Rishi Sunak urged to expand windfall tax on fossil fuel giants
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The British multinational said it had adjusted earnings for the three months to the end of September of £8.2billion, twice that of the same period last year. It was below its second quarter’s record high of £9.9billion.
The oil giant Shell admitted it has avoided paying a windfall tax of 25 per cent introduced in May due to to its heavy investment in the North Sea.
Climate activists and opposition MPs are urging the Prime Minister to go further on his windfall tax as oil and gas giants see profits soar over Russia’s war in Ukraine.
Shell will pay an enhanced corporation tax of 40 per cent, double that faced by companies in other industries.
Campaigners pointed out that the windfall and corporation taxes would only fall due on Shell’s UK earnings, about a tenth of its global income.
They also pointed out that Shell could reclaim tax on the £25billion investment it plans to make in the UK energy industry over the next 10 years.
Shell CEO Ben van Beurden said the company needed to acknowledge the benefit it had received from the ‘volatility’ in prices and accept that the government may need to roll out new taxations
Downing Street said “nothing is off the table” ahead of Chancellor Jeremy Hunt’s autumn budget on November 17.
Shadow climate change secretary Ed Miliband said Shell’s profits are “further proof that we need a proper windfall tax to make the energy companies pay their fair share”.
“Rishi Sunak’s existing plans are a pale imitation of Labour’s windfall tax and would see billions of pounds of taxpayer money go back into the pockets of oil and gas giants through ludicrous tax breaks,” he said.
“It tells you everything you need to know about whose side this Conservative Government is on that they refuse to back Labour’s proper windfall tax whilst working people, families, and pensioners suffer.”
In May, while chancellor, Mr Sunak introduced a windfall tax that strongly incentivised firms to invest and has not stopped them paying billions of dollars to its shareholders this year.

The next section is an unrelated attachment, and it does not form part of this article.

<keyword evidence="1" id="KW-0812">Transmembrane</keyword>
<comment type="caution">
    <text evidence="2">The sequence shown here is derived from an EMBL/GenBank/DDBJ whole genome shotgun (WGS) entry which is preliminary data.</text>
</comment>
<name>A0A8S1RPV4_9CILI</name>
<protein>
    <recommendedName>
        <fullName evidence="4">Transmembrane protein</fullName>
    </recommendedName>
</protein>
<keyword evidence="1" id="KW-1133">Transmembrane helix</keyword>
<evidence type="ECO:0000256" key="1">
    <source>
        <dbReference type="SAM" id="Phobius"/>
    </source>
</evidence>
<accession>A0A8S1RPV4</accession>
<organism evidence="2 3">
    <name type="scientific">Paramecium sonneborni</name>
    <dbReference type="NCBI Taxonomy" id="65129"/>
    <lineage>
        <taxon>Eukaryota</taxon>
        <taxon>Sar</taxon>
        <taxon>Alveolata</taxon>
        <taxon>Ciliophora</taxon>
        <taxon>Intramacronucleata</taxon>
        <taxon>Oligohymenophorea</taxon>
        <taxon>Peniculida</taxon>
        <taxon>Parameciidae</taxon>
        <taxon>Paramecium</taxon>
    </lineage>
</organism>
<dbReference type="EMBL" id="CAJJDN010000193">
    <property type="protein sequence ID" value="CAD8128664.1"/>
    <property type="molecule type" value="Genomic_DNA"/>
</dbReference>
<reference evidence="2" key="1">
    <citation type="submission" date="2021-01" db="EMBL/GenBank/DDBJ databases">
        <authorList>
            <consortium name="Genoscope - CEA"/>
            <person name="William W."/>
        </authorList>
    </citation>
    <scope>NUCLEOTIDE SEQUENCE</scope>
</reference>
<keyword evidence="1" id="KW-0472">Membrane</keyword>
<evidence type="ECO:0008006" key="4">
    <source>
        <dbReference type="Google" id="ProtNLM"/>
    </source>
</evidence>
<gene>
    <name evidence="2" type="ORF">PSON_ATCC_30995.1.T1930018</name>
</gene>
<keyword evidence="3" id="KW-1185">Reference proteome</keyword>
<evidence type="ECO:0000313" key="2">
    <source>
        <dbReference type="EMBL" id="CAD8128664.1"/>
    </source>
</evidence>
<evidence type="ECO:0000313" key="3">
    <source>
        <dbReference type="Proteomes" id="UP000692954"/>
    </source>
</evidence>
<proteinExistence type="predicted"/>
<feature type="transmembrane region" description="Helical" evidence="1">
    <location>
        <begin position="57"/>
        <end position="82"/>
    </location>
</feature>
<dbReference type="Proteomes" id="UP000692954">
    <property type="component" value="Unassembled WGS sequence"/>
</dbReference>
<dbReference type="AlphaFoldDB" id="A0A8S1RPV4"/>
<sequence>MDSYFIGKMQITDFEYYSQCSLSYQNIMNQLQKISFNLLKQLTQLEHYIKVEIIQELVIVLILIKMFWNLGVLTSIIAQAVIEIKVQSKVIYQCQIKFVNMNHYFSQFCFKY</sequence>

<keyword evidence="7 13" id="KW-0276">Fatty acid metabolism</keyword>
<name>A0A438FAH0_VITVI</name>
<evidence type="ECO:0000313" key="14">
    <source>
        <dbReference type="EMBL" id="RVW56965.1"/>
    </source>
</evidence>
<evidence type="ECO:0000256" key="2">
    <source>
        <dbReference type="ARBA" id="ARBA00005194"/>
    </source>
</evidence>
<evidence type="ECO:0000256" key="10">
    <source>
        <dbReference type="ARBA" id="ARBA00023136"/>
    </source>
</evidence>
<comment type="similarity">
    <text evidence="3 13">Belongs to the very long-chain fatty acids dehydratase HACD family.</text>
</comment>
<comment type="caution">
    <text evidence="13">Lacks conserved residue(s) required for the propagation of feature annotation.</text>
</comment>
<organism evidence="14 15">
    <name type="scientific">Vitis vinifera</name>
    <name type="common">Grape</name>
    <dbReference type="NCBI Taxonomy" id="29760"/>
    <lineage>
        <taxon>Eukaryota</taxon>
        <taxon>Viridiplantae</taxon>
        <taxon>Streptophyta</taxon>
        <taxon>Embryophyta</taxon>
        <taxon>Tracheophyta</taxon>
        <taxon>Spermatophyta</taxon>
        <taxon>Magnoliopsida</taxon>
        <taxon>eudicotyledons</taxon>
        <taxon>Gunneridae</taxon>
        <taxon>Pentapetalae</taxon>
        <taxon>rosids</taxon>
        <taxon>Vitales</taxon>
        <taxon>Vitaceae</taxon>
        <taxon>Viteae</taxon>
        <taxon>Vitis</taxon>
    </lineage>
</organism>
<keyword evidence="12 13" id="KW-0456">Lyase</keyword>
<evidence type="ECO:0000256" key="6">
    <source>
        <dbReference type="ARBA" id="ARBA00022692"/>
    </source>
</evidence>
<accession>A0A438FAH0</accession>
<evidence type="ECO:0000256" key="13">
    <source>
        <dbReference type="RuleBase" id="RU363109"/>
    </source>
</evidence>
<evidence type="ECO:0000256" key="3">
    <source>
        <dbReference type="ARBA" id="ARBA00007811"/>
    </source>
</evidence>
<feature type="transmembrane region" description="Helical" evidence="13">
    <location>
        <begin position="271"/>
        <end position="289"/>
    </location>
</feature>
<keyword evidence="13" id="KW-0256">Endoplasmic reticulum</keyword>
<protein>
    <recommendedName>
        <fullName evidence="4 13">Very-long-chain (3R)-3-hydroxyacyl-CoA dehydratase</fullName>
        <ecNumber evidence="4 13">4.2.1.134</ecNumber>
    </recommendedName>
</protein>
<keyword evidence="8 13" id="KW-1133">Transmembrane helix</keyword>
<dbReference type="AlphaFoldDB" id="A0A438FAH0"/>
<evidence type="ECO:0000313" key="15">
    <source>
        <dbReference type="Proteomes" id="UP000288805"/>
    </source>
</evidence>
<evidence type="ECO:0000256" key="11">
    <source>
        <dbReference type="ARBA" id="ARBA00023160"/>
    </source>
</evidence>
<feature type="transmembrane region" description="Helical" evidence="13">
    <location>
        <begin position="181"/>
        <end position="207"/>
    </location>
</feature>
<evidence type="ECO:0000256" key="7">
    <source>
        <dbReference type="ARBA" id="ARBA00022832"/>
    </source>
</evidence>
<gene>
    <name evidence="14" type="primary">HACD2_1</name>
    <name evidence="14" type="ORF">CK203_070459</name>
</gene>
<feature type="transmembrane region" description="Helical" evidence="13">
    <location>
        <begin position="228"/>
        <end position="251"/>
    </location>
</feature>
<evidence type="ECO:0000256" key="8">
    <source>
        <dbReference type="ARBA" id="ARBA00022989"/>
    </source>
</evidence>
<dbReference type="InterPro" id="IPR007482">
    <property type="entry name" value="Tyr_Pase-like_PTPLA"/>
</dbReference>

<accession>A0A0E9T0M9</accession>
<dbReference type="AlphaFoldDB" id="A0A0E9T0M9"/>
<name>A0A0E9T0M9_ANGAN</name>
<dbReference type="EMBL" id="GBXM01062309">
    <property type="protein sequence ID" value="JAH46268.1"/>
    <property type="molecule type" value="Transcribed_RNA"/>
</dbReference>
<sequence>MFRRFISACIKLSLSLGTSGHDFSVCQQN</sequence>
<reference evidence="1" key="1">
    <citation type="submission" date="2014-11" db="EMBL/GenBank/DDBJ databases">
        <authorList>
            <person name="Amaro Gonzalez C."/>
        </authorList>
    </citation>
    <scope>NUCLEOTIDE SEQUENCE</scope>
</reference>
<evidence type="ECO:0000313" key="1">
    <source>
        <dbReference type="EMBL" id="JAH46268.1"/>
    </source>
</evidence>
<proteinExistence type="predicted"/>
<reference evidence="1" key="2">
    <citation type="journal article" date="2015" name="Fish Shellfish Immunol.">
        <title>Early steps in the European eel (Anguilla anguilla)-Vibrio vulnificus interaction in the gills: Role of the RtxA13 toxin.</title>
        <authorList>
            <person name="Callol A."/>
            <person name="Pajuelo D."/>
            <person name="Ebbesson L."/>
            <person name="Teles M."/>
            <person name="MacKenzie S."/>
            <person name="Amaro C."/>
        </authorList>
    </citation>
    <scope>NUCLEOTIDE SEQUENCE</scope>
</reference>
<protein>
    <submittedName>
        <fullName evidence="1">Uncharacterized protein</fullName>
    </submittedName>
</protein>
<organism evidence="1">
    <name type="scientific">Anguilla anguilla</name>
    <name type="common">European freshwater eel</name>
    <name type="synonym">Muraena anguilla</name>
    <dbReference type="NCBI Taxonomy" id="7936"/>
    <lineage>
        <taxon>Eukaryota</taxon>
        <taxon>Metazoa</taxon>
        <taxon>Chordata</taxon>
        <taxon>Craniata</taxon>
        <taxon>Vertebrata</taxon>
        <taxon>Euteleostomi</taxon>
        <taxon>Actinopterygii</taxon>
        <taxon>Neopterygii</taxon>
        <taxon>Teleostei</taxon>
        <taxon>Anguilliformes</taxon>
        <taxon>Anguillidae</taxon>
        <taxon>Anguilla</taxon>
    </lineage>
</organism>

He announced the 25% surcharge on extraordinary profits to help pay for a package of support for households struggling with the cost-of-living crisis.
His plans are due to lapse at the end of 2025 or sooner if oil and gas prices return to “historically more normal levels”, as Vladimir Putin’s invasion pushes up prices.
Greenpeace called for a “proper tax” on the energy giant’s profits as they continue to bank billions.
Liberal Democrat leade Sir Ed Davey said: “The Conservative Government’s refusal to properly tax these eye-watering profits is an insult to families struggling to pay their energy bills.
“Even the chief executive of Shell has admitted that oil and gas companies should be taxed more to help protect vulnerable households.
“It’s time Rishi Sunak introduced a proper windfall tax and used the extra money to support people facing heart-breaking choices this winter.”
Asked on LBC radio about an extended windfall tax, Tory party chairman Nadhim Zahawi said that “absolutely the Chancellor and the Prime Minister will look at every decision”.
But he warned against creating “a tax system that disincentivises investment”.
The Prime Minister’s official spokesman said: “I am not going to get into tax measures ahead of a fiscal event.
“It is accurate to say, as we made clear, no options are off the table given the economic circumstances. But clearly that is for the autumn statement.”
Mr Sunak does not believe the current levy has been hindering investment, the spokesman said.
Banks have also been enjoying bumper profits as they benefit from rising interest rates.
Downing Street did not rule out a windfall tax on them either, with the spokesman saying: “I haven’t asked the Prime Minister directly but broadly speaking hypothetical tax measures are for a fiscal event.”
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